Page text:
Lands End Lookout and the Sutro Bath Ruins in San Francisco’s Golden Gate National Recreation Area seemingly brought us to the edge of the world and then into the mouth of a sea cave! It was an breathtaking stop on our way through the Bay Area to points north.
And guess what? It was sunny! In San Francisco! At the entrance to the bay!
We started at the Lands End Lookout Visitor Center which was newly opened in 2012. You can see from the view that it’s a hike down to the Sutro Bath Ruins site. You can make a whole trip out of standing in the cozy Visitor Center and looking out over the scene while browsing historic photos and grabbing a cup of hot cocoa. The white building in the photo below is The Cliff House Restaurant.
Or – you can do what we did – and hike down to the Ruins. We took the stairs, but there is an accessible path. Both are dirt and require some steady stepping with the wind blowing or moisture on the ground. It’s an adventure!
Look out for pelicans, sea lions, baby ducks and even river otters.
We even caught glimpses of spiderwebs in the ruins which made it all the more authentic.
After exploring the ruins, check the tides and head into the sea cave which lets you out to a peek-a-boo view of the ocean. This is the part of the trip that can get a little “iffy” with toddlers. Just make sure they stay behind the barriers and hold your hand. The steps are slippery and the fencing is not complete enough to hold back a squirmy child.
(I’m not showing photos inside the cave, because it’s just too cool! You need to go!) You go back through the cave the way you came. Climb above to stand at Point Lobos and get a peek-a-boo view of the bridge.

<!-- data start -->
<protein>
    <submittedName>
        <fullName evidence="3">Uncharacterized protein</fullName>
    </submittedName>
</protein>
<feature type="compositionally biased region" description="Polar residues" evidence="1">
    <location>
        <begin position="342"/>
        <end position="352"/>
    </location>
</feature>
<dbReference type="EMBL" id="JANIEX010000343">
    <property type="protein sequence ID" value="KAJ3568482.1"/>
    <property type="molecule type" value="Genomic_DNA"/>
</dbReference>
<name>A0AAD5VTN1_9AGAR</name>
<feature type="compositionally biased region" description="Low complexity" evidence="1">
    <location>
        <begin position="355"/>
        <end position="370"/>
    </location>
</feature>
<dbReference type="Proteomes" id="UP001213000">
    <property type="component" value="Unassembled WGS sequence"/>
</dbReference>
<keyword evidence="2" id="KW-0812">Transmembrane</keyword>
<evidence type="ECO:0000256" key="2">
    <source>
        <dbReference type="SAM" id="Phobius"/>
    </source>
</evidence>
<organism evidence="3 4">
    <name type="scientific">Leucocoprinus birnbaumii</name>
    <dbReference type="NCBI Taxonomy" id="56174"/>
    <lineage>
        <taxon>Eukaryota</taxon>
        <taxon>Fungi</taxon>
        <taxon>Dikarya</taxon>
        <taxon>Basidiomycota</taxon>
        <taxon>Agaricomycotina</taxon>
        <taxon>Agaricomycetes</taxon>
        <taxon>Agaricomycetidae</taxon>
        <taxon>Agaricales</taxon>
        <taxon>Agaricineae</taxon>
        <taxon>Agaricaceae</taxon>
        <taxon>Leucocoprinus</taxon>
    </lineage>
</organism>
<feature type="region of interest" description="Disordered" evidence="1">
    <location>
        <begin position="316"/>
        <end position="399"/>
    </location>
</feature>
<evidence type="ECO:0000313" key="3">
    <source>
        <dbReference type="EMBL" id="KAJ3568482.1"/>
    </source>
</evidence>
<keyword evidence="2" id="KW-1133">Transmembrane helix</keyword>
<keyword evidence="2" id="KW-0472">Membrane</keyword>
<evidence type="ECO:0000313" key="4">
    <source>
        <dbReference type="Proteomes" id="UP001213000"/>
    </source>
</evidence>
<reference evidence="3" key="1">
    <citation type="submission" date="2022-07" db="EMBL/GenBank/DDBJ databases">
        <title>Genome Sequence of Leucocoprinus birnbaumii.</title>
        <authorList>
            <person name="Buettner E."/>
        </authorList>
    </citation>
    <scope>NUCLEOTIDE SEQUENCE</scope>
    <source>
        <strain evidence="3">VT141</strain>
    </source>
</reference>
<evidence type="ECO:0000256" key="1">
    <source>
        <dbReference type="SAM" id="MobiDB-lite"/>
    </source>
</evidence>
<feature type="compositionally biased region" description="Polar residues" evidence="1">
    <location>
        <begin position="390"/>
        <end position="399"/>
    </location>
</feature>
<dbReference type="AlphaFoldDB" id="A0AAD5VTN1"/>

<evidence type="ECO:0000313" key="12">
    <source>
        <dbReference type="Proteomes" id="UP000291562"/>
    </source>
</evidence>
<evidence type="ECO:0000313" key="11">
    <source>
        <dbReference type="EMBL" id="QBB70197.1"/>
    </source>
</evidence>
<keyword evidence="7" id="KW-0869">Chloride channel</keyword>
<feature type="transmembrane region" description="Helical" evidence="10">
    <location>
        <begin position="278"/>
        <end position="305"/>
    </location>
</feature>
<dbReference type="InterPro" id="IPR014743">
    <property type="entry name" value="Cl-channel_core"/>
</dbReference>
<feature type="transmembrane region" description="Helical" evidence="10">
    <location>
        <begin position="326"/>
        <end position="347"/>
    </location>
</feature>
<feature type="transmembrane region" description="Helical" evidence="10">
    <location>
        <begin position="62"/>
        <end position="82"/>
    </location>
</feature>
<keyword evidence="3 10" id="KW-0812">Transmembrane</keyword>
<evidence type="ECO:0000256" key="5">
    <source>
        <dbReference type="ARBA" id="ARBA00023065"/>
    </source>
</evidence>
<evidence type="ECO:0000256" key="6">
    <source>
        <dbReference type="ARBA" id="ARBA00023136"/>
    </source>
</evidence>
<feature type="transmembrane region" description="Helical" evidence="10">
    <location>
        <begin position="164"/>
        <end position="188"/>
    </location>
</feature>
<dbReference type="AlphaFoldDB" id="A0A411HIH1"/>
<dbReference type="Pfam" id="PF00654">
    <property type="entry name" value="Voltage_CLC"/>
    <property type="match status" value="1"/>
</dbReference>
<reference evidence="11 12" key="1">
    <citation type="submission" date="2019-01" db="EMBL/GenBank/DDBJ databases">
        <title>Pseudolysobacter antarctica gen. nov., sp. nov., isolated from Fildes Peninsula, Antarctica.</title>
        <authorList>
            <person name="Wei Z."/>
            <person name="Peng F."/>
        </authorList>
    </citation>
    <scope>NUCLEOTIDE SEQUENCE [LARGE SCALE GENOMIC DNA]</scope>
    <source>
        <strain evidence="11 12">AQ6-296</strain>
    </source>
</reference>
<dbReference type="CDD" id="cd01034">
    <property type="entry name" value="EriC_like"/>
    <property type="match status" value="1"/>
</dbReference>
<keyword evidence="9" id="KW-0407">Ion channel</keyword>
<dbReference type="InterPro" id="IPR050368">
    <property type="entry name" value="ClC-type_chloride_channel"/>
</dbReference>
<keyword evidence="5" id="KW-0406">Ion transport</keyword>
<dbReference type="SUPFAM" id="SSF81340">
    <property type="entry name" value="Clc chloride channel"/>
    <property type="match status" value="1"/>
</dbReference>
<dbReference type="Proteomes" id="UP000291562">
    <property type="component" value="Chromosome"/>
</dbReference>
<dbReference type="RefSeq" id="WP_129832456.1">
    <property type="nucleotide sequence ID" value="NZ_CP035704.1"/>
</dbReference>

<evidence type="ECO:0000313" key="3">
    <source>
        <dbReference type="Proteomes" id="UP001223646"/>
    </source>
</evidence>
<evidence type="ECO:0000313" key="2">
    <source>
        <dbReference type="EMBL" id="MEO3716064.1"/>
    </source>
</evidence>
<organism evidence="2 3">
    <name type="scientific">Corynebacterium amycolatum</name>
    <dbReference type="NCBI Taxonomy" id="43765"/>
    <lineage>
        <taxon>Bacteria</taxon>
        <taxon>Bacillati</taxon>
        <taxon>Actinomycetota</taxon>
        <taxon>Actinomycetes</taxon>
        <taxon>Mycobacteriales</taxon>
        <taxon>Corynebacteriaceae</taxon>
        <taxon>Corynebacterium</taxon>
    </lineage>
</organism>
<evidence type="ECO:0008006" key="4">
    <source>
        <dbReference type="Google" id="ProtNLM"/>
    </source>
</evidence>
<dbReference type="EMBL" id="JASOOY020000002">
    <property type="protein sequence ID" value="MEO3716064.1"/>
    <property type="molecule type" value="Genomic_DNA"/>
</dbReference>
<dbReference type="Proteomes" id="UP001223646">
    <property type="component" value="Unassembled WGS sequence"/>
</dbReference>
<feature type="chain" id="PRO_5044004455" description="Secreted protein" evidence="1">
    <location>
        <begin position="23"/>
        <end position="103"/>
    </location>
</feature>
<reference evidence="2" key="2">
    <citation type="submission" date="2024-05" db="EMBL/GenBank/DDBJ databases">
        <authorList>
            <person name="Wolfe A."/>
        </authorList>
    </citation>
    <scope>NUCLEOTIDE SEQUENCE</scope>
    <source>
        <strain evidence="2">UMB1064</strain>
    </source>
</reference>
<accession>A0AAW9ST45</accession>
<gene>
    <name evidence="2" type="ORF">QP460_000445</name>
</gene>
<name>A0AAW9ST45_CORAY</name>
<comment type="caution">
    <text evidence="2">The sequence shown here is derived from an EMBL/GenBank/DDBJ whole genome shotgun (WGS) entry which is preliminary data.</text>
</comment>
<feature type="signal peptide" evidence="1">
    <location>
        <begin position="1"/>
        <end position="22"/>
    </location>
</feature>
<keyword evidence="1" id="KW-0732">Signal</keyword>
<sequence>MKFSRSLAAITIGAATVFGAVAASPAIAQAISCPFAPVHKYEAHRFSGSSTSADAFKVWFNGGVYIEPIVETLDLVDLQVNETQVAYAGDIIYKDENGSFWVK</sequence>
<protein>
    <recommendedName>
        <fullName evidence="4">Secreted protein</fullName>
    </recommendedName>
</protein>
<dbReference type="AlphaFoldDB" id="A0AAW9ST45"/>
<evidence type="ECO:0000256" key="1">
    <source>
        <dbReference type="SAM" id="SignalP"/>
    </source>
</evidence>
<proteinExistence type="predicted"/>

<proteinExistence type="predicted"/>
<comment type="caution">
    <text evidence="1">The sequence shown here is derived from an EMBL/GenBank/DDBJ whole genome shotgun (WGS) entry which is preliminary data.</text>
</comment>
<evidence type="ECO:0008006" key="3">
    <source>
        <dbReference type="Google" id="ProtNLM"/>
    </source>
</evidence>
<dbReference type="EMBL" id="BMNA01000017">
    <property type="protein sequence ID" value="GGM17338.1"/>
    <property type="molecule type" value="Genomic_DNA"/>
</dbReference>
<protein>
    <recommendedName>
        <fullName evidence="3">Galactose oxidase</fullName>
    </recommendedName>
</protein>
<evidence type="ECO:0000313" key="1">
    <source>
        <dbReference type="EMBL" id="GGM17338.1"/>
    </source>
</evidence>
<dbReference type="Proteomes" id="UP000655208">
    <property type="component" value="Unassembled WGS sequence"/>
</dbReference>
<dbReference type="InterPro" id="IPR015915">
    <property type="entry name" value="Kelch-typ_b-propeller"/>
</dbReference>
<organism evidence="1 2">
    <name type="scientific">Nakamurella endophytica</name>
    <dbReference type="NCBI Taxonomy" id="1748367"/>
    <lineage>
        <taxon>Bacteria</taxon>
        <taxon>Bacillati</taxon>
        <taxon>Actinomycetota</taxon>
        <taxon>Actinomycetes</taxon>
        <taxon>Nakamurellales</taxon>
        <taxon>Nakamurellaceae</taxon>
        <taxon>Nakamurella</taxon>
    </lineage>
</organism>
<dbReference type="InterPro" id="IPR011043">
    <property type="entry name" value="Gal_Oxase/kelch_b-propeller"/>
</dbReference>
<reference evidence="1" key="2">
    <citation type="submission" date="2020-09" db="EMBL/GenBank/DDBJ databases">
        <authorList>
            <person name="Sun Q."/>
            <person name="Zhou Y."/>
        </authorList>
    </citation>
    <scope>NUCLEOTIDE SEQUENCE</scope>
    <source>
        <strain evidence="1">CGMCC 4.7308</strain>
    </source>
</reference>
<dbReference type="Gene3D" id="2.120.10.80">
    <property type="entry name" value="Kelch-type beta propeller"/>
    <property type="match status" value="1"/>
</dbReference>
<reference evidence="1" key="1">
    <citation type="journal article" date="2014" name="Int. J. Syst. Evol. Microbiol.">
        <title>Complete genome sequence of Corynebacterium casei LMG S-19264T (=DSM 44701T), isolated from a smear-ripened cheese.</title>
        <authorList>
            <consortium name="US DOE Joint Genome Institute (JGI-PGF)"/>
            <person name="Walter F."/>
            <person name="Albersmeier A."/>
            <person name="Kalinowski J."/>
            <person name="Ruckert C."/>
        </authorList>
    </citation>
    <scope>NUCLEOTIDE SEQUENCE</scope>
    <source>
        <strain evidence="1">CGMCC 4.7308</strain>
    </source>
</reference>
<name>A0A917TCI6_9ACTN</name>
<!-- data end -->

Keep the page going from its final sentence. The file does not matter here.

Take the Sutro Baths Upper Trail up another steep and slippery staircase with no railings to take in the full view of the Golden Gate Bridge from the Mile Rock Overlook.
On a more somber note, up the stairs and behind you stands the bridge of the USS San Francisco which “sustained 45 hits in battle” during Guadalcanal in World War II. It serves as a memorial to the 107 Navy men who died in that battle.
From there, it’s a short walk among the wind-blown trees back to your parking spot.
Parking: Free parking in a large lot right outside the Visitor Center (off Point Lobos Avenue or along El Camino del Mar)
Restrooms: Nice, but busy restrooms to the left of the Visitor Center entrance (none once you start hiking)
Food: Everyone talks about neighboring The Cliff House clam chowder – and it turns out The Cliff House runs the Lookout Cafe inside the Visitor Center (see the Lookout Cafe menu)
Weather: Usually foggy, but on our visit brilliant sunshine and VERY windy! I mean, blow-you-over windy. Bring hair ties to keep knots out of long hair and windbreakers to keep you warm and dry.